Some confusion has arisen from the discovery that guinea-pig antirhesus sera strongly agglutinate the red cells of cord blood and newborn babies, both Rh negative and Rh positive and by the fact that anti-Rh sera from sensitized human beings fails to agglutinate rhesus red cells at all (an example of an areciprocal reaction, as discussed by Landsteiner in his book), so that recently an attempt has been made to assign a different symbol LW to the original rhesus blood factor. However, the fact remains that anti-rhesus guinea-pig (and rabbit) sera distinguish sharply between Rh-positive and Rh-negative blood of human adults (and also of newborn after suitable absorption or dilution of the antisera), and that for a number of years this was the only reagent readily available and used for typing donors for blood transfusions, so that Landsteiner and Wiener's priority for this important discovery and the use of the symbol Rh factor (for rhesus) remain unassailable. (In recent unpublished experiments, reagents having anti-Rh0 specificity were readily obtained by immunizing guinea pigs with rhesus or baboon red cells, while, paradoxically, injections of Rh-positive (or Rh-negative) human red cells into guinea pigs failed to produce usable reagents.) Following the discovery of Rh blocking antibodies by A. S. Wiener, he developed methods of producing potent anti-Rh sera in human volunteers, and also developed techniques of Rh typing that circumvented the interference of the Rh blocking antibodies. Wiener also introduced the presently used successful method of treating erythroblastosis fetalis by exchange transfusion. All these subsequent developments were the natural sequelae of the original discovery of Landsteiner and Wiener of the Rh factor with the aid of anti-rhesus rabbit and guinea-pig sera. The end result has been the increased safety of blood transfusion, a successful method of treating erythroblastosis fetalis, and a marked reduction in the incidence of erythroblastosis -fetalis, which before the discovery of the Rh factor was largely a iatrogenic disease resulting from isosensitization of females by injections of blood not typed for the Rh factor.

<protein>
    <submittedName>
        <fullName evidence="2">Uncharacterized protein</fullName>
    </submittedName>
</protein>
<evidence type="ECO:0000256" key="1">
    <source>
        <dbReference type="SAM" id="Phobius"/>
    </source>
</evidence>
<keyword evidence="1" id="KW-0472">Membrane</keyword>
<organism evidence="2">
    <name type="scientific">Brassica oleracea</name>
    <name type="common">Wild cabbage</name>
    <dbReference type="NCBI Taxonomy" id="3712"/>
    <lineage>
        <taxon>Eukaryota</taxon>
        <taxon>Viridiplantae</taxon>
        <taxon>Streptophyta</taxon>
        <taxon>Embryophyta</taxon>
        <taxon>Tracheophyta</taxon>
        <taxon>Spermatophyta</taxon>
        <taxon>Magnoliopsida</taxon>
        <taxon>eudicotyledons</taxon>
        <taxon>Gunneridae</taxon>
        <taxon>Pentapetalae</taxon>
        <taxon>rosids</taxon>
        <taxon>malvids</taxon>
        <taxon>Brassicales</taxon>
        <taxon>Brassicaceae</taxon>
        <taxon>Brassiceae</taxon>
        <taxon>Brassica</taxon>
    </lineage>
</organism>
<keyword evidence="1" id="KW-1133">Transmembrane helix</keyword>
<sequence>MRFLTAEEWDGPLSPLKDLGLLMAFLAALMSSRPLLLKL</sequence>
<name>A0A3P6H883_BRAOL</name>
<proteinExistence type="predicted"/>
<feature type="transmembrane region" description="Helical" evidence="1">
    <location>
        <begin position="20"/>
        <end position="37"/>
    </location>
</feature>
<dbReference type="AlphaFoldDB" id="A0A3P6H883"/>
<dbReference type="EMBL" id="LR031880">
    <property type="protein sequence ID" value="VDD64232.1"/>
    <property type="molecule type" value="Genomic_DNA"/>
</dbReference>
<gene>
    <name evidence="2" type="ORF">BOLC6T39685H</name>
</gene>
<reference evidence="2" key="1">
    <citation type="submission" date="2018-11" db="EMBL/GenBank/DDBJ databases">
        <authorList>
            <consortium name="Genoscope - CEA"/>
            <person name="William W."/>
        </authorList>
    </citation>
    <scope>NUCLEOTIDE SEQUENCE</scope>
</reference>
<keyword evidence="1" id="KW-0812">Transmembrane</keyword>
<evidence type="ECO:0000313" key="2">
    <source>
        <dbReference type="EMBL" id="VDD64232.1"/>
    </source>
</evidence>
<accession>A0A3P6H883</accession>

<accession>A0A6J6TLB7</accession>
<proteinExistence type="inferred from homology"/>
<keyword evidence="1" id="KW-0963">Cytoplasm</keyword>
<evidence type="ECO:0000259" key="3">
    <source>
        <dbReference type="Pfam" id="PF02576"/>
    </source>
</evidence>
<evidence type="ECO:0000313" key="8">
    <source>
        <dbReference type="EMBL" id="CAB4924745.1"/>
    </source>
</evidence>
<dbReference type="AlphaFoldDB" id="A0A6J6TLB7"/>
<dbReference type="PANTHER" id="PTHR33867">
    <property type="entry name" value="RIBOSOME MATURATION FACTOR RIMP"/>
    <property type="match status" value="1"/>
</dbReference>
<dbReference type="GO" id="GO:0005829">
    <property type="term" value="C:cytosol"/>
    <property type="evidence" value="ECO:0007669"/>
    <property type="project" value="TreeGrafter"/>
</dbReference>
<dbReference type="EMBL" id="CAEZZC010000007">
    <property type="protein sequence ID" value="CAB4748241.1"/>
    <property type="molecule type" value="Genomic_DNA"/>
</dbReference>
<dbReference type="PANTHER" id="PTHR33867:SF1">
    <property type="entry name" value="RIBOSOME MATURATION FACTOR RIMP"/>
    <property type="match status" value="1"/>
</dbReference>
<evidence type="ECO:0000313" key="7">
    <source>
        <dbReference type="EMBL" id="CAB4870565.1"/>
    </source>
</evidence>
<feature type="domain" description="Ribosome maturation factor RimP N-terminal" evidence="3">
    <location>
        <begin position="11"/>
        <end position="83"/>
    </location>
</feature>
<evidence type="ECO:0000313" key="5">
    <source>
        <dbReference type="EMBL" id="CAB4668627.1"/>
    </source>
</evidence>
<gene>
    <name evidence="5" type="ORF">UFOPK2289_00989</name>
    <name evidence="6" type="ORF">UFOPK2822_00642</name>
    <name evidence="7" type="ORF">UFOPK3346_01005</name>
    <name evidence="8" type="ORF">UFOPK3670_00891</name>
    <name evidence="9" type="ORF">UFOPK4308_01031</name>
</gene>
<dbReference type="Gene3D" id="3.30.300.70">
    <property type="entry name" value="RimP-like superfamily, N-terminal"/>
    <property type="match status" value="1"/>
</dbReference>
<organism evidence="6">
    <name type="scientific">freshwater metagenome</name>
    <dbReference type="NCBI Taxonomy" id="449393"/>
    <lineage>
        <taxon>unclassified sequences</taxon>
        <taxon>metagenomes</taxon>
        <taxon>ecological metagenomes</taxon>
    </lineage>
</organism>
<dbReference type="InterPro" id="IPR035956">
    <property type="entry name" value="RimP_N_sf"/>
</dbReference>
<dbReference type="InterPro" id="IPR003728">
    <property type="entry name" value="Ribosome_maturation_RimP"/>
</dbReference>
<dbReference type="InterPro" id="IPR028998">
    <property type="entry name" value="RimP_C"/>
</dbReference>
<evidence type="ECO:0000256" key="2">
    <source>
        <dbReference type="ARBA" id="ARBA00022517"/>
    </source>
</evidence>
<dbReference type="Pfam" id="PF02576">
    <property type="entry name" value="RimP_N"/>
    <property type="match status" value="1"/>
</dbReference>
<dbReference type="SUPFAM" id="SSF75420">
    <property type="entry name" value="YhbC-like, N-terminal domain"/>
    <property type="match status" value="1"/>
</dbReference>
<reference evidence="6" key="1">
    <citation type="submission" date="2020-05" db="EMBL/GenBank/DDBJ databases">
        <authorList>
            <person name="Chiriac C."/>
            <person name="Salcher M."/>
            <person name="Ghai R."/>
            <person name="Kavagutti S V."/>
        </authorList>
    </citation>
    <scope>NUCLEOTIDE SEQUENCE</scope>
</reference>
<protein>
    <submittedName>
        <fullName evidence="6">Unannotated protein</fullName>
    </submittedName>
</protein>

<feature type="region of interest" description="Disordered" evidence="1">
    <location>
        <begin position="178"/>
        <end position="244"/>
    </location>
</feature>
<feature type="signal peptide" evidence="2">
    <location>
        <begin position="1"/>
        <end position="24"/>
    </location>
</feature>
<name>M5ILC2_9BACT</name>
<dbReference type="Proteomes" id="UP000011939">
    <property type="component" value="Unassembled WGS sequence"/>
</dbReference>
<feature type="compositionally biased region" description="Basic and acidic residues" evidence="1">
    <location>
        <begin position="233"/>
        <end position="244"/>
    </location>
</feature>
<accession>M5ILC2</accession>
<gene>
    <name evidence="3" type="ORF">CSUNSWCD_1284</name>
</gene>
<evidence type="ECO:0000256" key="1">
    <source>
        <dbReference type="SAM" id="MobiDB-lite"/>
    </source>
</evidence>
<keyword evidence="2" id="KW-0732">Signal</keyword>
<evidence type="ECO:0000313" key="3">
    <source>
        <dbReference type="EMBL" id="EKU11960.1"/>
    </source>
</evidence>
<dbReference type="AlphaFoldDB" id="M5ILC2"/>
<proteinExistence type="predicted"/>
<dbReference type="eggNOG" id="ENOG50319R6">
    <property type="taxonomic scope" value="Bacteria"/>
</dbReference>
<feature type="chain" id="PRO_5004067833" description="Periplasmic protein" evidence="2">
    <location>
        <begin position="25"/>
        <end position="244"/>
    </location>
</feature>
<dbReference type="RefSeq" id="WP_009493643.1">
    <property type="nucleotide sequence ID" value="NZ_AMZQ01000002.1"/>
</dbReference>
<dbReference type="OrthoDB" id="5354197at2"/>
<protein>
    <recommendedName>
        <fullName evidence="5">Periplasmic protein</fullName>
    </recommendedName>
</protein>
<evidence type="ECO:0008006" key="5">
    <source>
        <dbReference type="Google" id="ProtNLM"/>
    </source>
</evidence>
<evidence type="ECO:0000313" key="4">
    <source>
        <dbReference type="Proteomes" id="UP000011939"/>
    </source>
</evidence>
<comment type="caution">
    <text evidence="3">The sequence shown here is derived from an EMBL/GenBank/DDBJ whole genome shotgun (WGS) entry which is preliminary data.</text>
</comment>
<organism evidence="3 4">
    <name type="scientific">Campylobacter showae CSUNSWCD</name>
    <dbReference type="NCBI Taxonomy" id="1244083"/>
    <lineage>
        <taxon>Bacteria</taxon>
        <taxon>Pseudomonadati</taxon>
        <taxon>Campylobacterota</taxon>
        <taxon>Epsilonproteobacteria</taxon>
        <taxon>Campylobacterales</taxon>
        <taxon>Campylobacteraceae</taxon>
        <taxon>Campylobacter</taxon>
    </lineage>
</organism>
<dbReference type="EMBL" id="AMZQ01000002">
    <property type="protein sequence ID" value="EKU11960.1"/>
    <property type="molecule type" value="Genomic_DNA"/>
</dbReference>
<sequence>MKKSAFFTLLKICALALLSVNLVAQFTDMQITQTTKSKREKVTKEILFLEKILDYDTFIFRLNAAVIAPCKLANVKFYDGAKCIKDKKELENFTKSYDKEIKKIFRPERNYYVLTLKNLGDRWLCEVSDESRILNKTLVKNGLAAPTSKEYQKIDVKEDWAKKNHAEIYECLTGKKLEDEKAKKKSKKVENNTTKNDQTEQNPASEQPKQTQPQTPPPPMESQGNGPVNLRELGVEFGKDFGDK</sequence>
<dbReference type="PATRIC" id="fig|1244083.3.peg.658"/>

Early in his career, Karl Landsteiner also became fascinated by the problem of the basis for the specificity of serological reactions, which, for example, made possible the easy differentiation by a simple precipitin test of proteins from different animals, e.g., beef and horse meat, a problem which had defied the best efforts of organic chemists of his period. In an extensive series of esperiments carried out at the Rockefeller Institute in collaboration with J . van der Scheer, Landsteiner demonstrated that the specificity of serological reactions was based on the chemical structure of so-called combining or determinant groups within the antigen molecule. He produced artificial antigens with determinant groups of known simple chemical structure, by diazotization moreover in order to eliminate as much as possible overlapping reactions caused by the protein-carrier part of the antigen, Landsteiner immunized